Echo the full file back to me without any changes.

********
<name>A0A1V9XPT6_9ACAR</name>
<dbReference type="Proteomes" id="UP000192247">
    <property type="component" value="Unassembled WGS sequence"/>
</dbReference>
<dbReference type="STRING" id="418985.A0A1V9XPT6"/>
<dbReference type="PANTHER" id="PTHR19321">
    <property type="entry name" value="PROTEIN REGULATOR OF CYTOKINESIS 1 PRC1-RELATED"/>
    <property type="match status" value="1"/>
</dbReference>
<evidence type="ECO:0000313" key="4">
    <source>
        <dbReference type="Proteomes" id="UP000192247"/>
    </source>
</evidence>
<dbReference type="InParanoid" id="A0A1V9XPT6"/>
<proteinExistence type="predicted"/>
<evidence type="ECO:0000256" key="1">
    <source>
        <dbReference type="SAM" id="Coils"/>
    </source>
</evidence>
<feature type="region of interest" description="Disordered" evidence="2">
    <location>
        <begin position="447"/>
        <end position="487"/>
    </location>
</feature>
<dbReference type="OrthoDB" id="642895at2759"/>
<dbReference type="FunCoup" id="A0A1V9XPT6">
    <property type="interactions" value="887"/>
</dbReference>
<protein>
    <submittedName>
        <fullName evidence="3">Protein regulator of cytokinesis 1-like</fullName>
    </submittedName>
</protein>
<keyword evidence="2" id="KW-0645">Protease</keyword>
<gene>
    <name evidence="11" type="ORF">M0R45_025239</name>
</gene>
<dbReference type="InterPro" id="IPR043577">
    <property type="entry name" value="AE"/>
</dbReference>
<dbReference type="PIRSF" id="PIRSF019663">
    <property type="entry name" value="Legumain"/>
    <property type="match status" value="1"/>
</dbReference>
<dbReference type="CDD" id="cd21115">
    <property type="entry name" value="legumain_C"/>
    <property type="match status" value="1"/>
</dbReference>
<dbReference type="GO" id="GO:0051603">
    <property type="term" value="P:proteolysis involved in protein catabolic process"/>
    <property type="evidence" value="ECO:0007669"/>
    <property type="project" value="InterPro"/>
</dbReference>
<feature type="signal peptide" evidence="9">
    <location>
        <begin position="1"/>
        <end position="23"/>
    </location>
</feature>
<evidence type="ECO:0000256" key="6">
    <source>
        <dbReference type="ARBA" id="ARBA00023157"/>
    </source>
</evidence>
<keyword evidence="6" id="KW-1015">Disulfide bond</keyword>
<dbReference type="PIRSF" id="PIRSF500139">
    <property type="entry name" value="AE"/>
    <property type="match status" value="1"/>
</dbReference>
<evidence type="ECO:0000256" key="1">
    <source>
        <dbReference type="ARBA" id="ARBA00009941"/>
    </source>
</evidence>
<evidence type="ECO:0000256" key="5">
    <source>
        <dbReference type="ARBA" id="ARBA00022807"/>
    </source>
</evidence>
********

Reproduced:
<name>A0A1V9XPT6_9ACAR</name>
<dbReference type="Proteomes" id="UP000192247">
    <property type="component" value="Unassembled WGS sequence"/>
</dbReference>
<dbReference type="STRING" id="418985.A0A1V9XPT6"/>
<dbReference type="PANTHER" id="PTHR19321">
    <property type="entry name" value="PROTEIN REGULATOR OF CYTOKINESIS 1 PRC1-RELATED"/>
    <property type="match status" value="1"/>
</dbReference>
<evidence type="ECO:0000313" key="4">
    <source>
        <dbReference type="Proteomes" id="UP000192247"/>
    </source>
</evidence>
<dbReference type="InParanoid" id="A0A1V9XPT6"/>
<proteinExistence type="predicted"/>
<evidence type="ECO:0000256" key="1">
    <source>
        <dbReference type="SAM" id="Coils"/>
    </source>
</evidence>
<feature type="region of interest" description="Disordered" evidence="2">
    <location>
        <begin position="447"/>
        <end position="487"/>
    </location>
</feature>
<dbReference type="OrthoDB" id="642895at2759"/>
<dbReference type="FunCoup" id="A0A1V9XPT6">
    <property type="interactions" value="887"/>
</dbReference>
<protein>
    <submittedName>
        <fullName evidence="3">Protein regulator of cytokinesis 1-like</fullName>
    </submittedName>
</protein>
<keyword evidence="2" id="KW-0645">Protease</keyword>
<gene>
    <name evidence="11" type="ORF">M0R45_025239</name>
</gene>
<dbReference type="InterPro" id="IPR043577">
    <property type="entry name" value="AE"/>
</dbReference>
<dbReference type="PIRSF" id="PIRSF019663">
    <property type="entry name" value="Legumain"/>
    <property type="match status" value="1"/>
</dbReference>
<dbReference type="CDD" id="cd21115">
    <property type="entry name" value="legumain_C"/>
    <property type="match status" value="1"/>
</dbReference>
<dbReference type="GO" id="GO:0051603">
    <property type="term" value="P:proteolysis involved in protein catabolic process"/>
    <property type="evidence" value="ECO:0007669"/>
    <property type="project" value="InterPro"/>
</dbReference>
<feature type="signal peptide" evidence="9">
    <location>
        <begin position="1"/>
        <end position="23"/>
    </location>
</feature>
<evidence type="ECO:0000256" key="6">
    <source>
        <dbReference type="ARBA" id="ARBA00023157"/>
    </source>
</evidence>
<keyword evidence="6" id="KW-1015">Disulfide bond</keyword>
<dbReference type="PIRSF" id="PIRSF500139">
    <property type="entry name" value="AE"/>
    <property type="match status" value="1"/>
</dbReference>
<evidence type="ECO:0000256" key="1">
    <source>
        <dbReference type="ARBA" id="ARBA00009941"/>
    </source>
</evidence>
<evidence type="ECO:0000256" key="5">
    <source>
        <dbReference type="ARBA" id="ARBA00022807"/>
    </source>
</evidence>